Surviving the Widow-maker

James Cullefer survives “widow-maker,” thanks to Dr. Hubbuch and St. Francis Hospital

Volunteer firefighter James Cullefer had never even heard of a “widow maker” until his almost killed him.

Last March, James was doing some work at the fire station when he felt some discomfort in his chest.  So he stopped exerting himself, and the pain went away.  He started working again and the pain came back. He knew something wasn’t right so he called his friend Cindy Davis, who works for Cardiologist Dr. Sebastian Hubbuch, and they scheduled an appointment for the next day. After an exam, Dr. Hubbuch set up a stress test for the following day.

“I got on the treadmill and knew they were going to raise the speed and incline level every three minutes (to get my heart rate up),” James explains.  “But I never made it to the first incline.  I felt pain in both feet, my heart rate shot up to 180, the pain shot up to my head, and I passed out.”

Technically, though he didn’t know it at the time, James had gone into cardiac arrest. Because he had a 98% blockage in the left coronary artery that supplies blood to his heart, he had gone into ventricular fibrillation (or v-fib for short), which is the most serious cardiac rhythm disturbance.  V-fib causes the heart’s lower chambers to quiver rather than pump blood.  The vessel is called the “widow-maker” because most of the time, people don’t survive the heart attacks they cause as treatment is needed immediately to save the heart muscle.

Dr. Hubbuch’s staff acted quickly, using a cardiac defibrillator to shock James’ heart back into rhythm.

“As I came to, I saw Cindy there and she was saying ‘James, please talk to me.’ And I said ‘What do you want me to say?’  I knew exactly where I was and what had happened.  They said I was out for a minute to a minute and a half.  Of course, I didn’t know I had coded; I just thought I’d passed out.”

James was immediately taken to St. Francis’ Cardiac Catheterization Laboratory where a team had already been called in and was waiting for him.  There was also a team on call for surgery, in case he needed open-heart surgery. He underwent emergency cardiac catheterization, in which it was determined that a stent he’d gotten previously was blocked. Dr. Hubbuch dilated the affected coronary artery and placed a larger stent that allowed for adequate blood flow to the heart.

     Dr. Sebastian Hubbuch   

Dr. Hubbuch explained:  “Having immediate access with the Rapid Response Team at St. Francis Hospital and a quick transport to the Cath Lab to render definitive care after a life-threatening event during a stress test helped save Mr. Cullefer’s life.”

James was out of the hospital within a day, and back to work within days.

“Thanks to Dr. Hubbuch, his staff and St. Francis, I am able to continue to serve my community as a volunteer firefighter.”

What’s a widow-maker?

This term “widow-maker” is used because the left main coronary artery or the left anterior descending (LAD) artery is a major supplier of blood to the heart. If either of these arteries is suddenly blocked, it will cause a massive heart attack that will likely lead to sudden death. The type of blockage that kills is made up of platelets streaming to the site of a ruptured cholesterol plaque. Even a small amount of plaque in this area can rupture and cause death. An example of the devastating result of a complete occlusion of the LAD artery was the sudden death of former NBC News Washington Bureau Chief Tim Russert at age 58.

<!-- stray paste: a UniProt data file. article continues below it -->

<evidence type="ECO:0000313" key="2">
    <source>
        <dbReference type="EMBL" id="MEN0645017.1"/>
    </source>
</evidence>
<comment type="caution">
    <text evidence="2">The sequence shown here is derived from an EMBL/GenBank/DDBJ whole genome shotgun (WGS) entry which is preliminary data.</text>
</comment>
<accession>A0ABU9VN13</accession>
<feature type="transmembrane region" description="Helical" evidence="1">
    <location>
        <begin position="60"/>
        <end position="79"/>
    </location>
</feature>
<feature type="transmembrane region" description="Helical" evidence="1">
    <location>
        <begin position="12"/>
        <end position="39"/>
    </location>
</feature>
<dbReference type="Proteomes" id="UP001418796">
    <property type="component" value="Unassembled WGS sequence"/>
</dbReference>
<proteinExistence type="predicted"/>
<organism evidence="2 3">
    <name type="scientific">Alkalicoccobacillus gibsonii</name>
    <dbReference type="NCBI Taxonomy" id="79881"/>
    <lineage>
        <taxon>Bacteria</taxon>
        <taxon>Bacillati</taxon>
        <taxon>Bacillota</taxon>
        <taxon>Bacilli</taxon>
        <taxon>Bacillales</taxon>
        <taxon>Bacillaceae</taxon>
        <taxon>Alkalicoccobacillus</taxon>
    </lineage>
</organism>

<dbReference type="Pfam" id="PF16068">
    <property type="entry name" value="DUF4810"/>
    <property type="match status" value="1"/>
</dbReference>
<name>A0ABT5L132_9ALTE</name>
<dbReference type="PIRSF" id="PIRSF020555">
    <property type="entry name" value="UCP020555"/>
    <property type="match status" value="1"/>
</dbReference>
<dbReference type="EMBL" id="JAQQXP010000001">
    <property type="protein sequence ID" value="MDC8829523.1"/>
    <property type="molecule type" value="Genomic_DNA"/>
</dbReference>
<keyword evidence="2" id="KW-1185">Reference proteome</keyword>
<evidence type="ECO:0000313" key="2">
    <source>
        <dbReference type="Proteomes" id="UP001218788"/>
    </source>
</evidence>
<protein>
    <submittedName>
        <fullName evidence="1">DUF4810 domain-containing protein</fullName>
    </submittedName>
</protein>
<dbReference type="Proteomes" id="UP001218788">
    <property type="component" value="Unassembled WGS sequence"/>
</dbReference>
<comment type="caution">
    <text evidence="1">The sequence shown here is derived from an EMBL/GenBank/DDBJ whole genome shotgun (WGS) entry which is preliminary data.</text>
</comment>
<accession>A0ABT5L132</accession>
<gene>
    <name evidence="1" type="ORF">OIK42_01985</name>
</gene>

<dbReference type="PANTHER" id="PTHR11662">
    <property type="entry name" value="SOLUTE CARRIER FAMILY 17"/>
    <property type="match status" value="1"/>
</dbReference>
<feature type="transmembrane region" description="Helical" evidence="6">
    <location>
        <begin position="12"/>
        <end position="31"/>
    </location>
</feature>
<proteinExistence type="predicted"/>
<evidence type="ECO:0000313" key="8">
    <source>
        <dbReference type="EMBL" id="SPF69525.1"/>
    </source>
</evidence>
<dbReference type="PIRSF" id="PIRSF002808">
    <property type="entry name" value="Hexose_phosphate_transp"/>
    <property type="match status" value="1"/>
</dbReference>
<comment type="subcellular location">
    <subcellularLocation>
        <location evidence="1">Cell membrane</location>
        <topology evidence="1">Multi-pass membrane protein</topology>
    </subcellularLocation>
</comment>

James Cullefer was just 50 years old at the time of his cardiac arrest.

How about a widower-maker?

The term widow-maker discriminates against women.  That’s because it could just as easily be called a “widower-maker” since heart attacks are the number one cause of death for women as well as for men.  Although the cause of this type of heart attack is the same for both genders, the symptoms can be extremely different. What’s more, when a woman experiences an LAD heart attack, she may not realize how sick she is. While she may have telltale chest pain or pressure during a heart attack, she also may experience symptoms that seem more like those of a virus coming on.

Signs of a heart attack

Don’t wait to get help if you experience any of these heart attack warning signs. Although some heart attacks are sudden and intense, most start slowly, with mild pain or discomfort. Pay attention to your body — and call 911 if you feel:

  • Chest discomfort. Most heart attacks involve discomfort in the center of the chest that lasts more than a few minutes, or that goes away and comes back. It can feel like uncomfortable pressure, squeezing, fullness or pain.
  • Discomfort in other areas of the upper body. Symptoms can include pain or discomfort in one or both arms, the back, neck, jaw or stomach. 
  • Shortness of breath with or without chest discomfort. 
  • Other signs may include breaking out in a cold sweat, nausea or lightheadedness.

As with men, women's most common heart attack symptom is chest pain or discomfort. But women are somewhat more likely than men to experience some of the other common symptoms, particularly shortness of breath, nausea/vomiting, and back or jaw pain.